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Author Topic: Baylor (no scholarship and quit job) v. St Mary's (scholarships and keep job)  (Read 3483 times)

john4040

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Nonetheless, I'll break down the financials, and I would welcome you to let me know if you still believe Baylor is the best option.

Approximate tuition for full JD:
Baylor- $125,000
St. Mary's- $90,000-$100,000

Opportunity Cost (approximate salary loss from attending- not adjusted for payraises, bonuses, etc.):
Baylor- $150,000
St. Mary's- $24,000

Scholarships:
Baylor- $0
St. Mary's- $10,000/year

Even with this, I'd still say Baylor.  Your opportunities will be much greater in the long run.  Government jobs are incredibly hard to come by right now - most governments are in a hiring freeze.

Let me also say this:  What a fcking joke that St. Mary's only threw you a $10K scholarship - especially when you've (presumably) already been accepted to Baylor.  If you've got both offers in hand, you could probably leverage your Baylor offer to get more money from St. Mary's.

Edit:  Also, not sure how you calculated the opportunity cost.  If you go to Baylor full time, you'll be out in 3 years.  If you go to St. Mary's, I not sure how long it would take to graduate from the part-time program, but I imagine about 5 years.  In those two years after Baylor, assuming you do well in law school, you're likely to find a higher paying job than pre-law school.

FalconJimmy

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passionately believes that my goals and career plans are "delusional."

Danielle when you become a law student, you're going to have to learn the difference between analyzing facts in evidence and presuming facts not in evidence.  What I said was that your plan to commute 3 hours a day to and from law school was delusional.  It is. 

Second, what are the terms of your scholly to St Mary's?  Will they give you a scholarship to be part-time / evening?  Generally speaking, most law scholarship offers are only for full-time students.  (And if you're talking about being a full-time evening student... with a 3 hour commute?  Wow... just wow.)  What is the renewal criteria?  That scholarship means nothing if you can't use it or you will lose it for failing to maintain a certain GPA.  Before we dig too far into the analysis, what are the terms of your scholarship?  Is it that you are a full-time student and maintain a certain GPA?  Is it even possible to be a full-time evening student there?  Most schools it isn't.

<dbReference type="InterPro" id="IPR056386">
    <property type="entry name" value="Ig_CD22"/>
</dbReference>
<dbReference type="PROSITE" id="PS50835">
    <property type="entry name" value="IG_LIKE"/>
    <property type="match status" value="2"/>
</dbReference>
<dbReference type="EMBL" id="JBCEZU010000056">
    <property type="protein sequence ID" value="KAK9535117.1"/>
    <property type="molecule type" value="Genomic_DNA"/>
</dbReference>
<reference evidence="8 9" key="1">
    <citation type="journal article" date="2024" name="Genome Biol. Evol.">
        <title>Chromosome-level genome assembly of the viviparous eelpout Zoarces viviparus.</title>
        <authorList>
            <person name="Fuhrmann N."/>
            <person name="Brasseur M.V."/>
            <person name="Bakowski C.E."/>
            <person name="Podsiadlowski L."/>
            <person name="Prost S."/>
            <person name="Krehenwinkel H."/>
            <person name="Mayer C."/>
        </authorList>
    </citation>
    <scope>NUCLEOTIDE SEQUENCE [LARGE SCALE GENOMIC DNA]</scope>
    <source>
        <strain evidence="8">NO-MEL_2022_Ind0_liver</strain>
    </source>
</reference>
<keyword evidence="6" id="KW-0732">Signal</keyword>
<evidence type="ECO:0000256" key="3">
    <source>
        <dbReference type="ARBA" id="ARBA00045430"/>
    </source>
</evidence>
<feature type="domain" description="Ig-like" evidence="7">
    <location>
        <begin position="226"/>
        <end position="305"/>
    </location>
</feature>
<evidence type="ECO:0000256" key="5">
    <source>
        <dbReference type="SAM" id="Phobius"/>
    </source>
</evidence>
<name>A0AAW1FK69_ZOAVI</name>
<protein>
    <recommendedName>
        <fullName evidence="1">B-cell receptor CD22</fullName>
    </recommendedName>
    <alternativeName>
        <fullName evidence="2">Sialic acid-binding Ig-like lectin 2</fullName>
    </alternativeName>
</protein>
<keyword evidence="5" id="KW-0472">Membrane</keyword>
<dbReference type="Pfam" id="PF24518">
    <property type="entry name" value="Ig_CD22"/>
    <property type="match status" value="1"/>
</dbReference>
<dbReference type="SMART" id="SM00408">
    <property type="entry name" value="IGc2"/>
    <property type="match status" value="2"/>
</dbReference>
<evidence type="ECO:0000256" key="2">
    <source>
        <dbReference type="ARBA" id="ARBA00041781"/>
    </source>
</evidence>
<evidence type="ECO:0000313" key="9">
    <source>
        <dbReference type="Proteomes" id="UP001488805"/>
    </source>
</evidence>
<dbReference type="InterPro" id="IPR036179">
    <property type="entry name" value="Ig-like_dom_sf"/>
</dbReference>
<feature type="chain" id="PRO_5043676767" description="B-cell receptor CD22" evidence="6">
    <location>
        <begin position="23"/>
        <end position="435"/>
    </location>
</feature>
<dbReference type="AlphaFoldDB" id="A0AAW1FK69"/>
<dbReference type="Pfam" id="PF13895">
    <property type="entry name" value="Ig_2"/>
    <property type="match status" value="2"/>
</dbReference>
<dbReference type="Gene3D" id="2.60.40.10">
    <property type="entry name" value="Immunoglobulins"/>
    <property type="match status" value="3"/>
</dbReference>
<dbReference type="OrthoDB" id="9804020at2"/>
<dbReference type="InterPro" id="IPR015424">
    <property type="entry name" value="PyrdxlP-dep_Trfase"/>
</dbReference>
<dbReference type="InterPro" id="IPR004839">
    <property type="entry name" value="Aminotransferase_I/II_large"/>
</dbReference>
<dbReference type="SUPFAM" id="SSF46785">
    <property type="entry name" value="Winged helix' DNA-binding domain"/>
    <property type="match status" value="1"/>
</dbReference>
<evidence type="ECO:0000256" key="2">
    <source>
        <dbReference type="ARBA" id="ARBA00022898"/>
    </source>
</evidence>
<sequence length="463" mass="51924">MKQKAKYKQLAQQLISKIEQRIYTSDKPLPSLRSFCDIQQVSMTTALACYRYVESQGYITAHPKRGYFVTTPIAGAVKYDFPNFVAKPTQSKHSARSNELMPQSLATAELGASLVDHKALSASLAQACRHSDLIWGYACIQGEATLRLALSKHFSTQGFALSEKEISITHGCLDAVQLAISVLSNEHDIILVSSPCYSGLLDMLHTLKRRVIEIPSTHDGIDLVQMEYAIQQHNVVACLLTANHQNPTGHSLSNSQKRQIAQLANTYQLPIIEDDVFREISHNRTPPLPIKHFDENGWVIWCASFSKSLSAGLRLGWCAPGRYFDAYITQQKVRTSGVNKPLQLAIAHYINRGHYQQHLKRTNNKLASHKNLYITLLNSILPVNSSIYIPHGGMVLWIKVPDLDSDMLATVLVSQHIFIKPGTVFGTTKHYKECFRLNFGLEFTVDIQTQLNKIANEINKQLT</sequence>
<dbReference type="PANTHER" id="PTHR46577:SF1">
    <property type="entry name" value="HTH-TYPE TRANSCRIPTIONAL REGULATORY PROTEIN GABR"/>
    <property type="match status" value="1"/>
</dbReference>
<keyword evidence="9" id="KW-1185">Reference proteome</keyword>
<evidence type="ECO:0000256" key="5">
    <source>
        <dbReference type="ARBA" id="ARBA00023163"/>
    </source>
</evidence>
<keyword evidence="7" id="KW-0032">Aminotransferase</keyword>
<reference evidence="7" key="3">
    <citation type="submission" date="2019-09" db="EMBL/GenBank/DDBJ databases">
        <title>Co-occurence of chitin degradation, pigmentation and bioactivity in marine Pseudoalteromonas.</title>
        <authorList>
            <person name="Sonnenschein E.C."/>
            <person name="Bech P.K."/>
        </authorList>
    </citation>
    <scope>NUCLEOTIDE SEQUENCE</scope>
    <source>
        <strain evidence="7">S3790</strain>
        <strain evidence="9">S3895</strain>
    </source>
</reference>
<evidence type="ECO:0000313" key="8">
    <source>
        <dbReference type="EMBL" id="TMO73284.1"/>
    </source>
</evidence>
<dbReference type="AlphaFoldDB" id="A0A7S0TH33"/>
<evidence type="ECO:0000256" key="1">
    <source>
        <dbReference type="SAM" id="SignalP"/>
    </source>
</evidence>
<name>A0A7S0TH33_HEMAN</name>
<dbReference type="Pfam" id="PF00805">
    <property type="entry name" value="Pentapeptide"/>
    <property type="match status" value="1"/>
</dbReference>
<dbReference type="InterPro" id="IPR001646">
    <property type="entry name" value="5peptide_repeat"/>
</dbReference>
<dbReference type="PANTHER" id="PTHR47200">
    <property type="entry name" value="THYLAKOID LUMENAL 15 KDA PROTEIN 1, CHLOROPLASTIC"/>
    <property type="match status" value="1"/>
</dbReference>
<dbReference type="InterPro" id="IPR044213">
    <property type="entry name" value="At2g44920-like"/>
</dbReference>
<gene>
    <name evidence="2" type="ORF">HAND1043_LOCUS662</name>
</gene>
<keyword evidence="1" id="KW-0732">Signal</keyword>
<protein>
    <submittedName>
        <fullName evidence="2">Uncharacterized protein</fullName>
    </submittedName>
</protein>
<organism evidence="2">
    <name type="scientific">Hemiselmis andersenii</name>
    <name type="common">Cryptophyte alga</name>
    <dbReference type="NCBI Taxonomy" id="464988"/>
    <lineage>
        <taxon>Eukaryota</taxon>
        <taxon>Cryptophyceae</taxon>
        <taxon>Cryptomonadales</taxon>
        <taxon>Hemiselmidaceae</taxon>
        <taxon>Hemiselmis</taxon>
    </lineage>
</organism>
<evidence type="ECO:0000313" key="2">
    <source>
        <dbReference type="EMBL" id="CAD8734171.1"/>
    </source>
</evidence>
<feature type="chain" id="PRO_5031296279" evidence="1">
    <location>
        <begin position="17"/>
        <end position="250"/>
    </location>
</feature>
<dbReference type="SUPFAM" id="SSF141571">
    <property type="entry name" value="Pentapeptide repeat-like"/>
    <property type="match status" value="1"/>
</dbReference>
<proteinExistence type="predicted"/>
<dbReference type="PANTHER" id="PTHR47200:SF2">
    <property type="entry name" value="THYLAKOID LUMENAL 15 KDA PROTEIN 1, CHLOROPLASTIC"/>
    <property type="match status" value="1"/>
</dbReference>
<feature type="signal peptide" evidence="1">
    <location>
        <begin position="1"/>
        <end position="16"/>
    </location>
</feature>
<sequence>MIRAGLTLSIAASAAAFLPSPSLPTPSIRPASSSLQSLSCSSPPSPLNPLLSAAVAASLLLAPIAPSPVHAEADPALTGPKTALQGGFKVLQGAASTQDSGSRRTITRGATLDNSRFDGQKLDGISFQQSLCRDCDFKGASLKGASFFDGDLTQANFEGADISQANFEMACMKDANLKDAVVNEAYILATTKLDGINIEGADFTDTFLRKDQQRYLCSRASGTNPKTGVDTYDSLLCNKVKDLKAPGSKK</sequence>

DanielleTex

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@John,
St. Mary's scholarships are merit-based and standardized based on LSAT/GPA.  Based on my scores, they're offering the highest amount.  I hadn't really thought about trying to negotiate scholarship.  In fact, I didn't even realize that was an option.  $10k would cover about 50% of the yearly tuition (I'm attending the PT evening program), and it is renewed every year.

I agree with you about Baylor.  It also has an incredible advocacy program, and I really do like the school. 

@Jimmy
Thank you for continuing to reiterate your point that I am "delusional."  I appreciate your persistence and I am sure that it is a quality that has substantially aided your many successes. 
I am not sure what the terms of the scholarship are yet.  All that I know is based on my conversations with their recruiter (I have not accepted or rejected either schools' offer of admission, and I am still waiting for more information before I make the decision).  They do offer scholarships for part-time students (which is what they have unofficially offered), and I would be attending their part-time evening program (9 hours per semester and 3 hours over the summer).  Thank you for bringing this up. I will need to pay close attention to the terms of the scholarship when making my decision.